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By MARK BLANKENSHIP
How long does it take to build a fire? Make a can of soup? Repair a table that an angry drunk smashed to pieces?
To find out, you can time the scenes in Regrets, Manhattan Theatre Club's carefully paced new drama, now at City Center.
Set in Nevada in 1954, the play follows life in a "divorce camp." Sixty years ago, Nevada had the most liberal divorce laws in the country, so men would move there just long enough to establish residency and split from their wives. Sometimes, they lived in special campgrounds, forming temporary communities of the listless and the lonely.
In Regrets , the community mixes card games and beer runs with unpleasant secrets, and the consequences get heavy. If we feel those consequences, it's arguably because the play takes its time defining them. Scenes are long and conversations are rich, and if someone sweeps the floor, he sweeps the entire thing. This creates a methodical calm, even as emotions flare.
For playwright Matt Charman, that's the point. "The simple act of waiting for six weeks for a divorce requires the drama to wait," he says. "You need to take your time with it. Watching how someone lights a fire or watching how someone looks at their groceries or talks about what the meal's going to be that night---that's the truth of these situations. You could play it at a hundred miles an hour, and it wouldn't feel truthful."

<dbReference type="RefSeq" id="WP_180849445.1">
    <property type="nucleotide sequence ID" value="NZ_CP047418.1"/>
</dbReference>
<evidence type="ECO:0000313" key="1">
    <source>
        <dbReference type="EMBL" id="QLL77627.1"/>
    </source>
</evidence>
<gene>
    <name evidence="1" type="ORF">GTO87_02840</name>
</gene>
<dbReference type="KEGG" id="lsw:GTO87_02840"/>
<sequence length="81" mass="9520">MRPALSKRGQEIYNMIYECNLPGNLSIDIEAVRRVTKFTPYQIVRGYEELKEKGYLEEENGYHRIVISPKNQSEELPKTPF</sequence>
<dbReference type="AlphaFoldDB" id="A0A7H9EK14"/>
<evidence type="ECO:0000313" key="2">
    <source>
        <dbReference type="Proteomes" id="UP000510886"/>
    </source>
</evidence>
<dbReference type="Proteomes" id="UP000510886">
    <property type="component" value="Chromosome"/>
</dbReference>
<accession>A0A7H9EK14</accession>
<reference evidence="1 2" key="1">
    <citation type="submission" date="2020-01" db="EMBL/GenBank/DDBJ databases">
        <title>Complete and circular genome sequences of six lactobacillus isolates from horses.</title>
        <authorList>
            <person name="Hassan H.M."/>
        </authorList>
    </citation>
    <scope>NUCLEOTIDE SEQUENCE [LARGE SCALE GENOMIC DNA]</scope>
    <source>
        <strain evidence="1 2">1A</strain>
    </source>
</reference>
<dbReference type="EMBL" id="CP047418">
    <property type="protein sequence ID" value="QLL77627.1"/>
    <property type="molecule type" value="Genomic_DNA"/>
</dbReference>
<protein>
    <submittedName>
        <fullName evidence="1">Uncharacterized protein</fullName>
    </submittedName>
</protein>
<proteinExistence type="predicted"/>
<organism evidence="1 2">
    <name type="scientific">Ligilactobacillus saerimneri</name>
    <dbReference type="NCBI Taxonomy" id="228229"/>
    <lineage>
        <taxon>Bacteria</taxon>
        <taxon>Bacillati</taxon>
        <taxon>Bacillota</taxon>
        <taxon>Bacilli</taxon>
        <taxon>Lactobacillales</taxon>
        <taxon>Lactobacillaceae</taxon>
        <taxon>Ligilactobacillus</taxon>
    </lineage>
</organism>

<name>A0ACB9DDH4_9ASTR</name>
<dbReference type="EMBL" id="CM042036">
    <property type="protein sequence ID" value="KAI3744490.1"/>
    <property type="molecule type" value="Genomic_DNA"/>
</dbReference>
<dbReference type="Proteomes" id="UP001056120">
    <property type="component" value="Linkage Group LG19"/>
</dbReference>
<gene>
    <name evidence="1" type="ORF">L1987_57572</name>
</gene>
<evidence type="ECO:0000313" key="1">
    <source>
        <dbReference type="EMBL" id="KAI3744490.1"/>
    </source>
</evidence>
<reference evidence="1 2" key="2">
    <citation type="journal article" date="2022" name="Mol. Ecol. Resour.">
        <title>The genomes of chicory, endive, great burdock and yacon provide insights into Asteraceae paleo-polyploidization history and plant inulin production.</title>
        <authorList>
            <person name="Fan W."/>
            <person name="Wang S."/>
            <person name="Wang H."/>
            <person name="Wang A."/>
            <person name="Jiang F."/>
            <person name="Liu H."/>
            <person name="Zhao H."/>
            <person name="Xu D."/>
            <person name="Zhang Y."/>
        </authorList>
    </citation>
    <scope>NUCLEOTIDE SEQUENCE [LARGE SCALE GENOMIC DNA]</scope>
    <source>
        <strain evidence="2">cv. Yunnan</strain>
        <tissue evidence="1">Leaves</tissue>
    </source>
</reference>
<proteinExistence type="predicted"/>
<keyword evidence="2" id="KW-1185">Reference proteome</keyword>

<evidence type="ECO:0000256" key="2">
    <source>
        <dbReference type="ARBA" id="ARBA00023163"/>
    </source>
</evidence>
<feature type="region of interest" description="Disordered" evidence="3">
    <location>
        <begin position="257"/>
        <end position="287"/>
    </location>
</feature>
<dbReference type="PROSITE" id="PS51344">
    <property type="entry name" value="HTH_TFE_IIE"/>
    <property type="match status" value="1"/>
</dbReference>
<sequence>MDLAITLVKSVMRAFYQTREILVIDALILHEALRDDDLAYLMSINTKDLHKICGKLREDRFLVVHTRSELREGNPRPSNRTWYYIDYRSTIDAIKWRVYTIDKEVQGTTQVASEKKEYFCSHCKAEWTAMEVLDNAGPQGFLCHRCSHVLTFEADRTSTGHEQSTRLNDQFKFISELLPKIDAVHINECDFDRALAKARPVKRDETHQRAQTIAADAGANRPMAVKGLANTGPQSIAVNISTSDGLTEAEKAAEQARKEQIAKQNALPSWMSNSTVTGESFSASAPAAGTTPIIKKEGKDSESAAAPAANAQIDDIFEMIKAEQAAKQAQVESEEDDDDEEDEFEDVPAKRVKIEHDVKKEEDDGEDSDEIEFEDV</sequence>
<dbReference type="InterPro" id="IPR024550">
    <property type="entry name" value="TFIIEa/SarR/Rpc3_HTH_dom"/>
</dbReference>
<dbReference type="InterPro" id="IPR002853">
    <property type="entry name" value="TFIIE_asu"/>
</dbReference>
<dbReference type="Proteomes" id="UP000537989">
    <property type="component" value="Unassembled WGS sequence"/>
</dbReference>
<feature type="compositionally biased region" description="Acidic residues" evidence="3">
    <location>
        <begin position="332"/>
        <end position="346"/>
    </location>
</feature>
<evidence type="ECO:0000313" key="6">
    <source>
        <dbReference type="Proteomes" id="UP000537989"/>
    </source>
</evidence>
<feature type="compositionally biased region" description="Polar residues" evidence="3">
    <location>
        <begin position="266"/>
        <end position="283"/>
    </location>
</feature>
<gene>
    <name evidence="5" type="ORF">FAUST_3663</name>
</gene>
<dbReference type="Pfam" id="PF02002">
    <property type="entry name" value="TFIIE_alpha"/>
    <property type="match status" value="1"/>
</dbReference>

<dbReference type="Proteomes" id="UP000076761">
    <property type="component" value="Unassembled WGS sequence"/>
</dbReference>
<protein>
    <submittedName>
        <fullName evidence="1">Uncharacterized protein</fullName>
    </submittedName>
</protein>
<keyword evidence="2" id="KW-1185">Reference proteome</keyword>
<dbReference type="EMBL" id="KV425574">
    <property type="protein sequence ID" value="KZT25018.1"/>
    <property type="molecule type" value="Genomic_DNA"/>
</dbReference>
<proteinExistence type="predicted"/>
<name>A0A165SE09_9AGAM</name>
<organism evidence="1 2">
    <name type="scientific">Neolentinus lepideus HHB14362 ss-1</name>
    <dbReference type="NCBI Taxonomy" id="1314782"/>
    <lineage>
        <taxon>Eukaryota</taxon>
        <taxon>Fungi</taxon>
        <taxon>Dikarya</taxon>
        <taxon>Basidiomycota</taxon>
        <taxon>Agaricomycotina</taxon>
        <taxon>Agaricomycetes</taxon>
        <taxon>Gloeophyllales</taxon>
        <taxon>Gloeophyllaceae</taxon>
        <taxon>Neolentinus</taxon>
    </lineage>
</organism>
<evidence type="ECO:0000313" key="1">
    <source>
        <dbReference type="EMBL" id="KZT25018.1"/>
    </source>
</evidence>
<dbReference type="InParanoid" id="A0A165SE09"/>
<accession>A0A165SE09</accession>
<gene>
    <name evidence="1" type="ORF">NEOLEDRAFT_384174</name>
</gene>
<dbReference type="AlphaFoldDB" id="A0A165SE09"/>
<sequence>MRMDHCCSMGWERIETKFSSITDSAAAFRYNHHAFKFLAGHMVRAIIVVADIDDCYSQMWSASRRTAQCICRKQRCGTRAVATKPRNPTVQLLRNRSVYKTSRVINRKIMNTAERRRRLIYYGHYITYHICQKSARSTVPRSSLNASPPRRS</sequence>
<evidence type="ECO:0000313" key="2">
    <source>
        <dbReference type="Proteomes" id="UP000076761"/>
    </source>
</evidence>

By writing scenes with slow-burn character development, Charman, who's British, also references classic plays like Bus Stop and Cat on a Hot Tin Roof. "For me, approaching this subject matter, it's not only about understanding the history and the moral standpoints of the 50s," he says. "It's about the dramatic world of the 50s."
He continues, "A lot of modern plays feel like TV shows. They're fast. They have quick scenes. They're very punchy, and there could be a version of this play that's written in that idiom, which is twenty-five scenes and very fast. But I felt like if I did a modern structure on that backdrop, it would look like it was a gimmick that it was set in the 50s, because it wouldn't move like we remember art from that period moving."
Charman feels the play's format helped the actors master their roles. He specifically mentions the opening scene, when the older men grill a mysterious teenager.
"I think the entire process has been able to breathe and move in the same way the play does," he says. "Those guys are able to take the time to know, when they ask this eighteen year-old a question, what [their characters] really want to know. What does it say about them? And it means the rehearsal process became this very enjoyable exploration."
Mark Blankenship is TDF's online content editor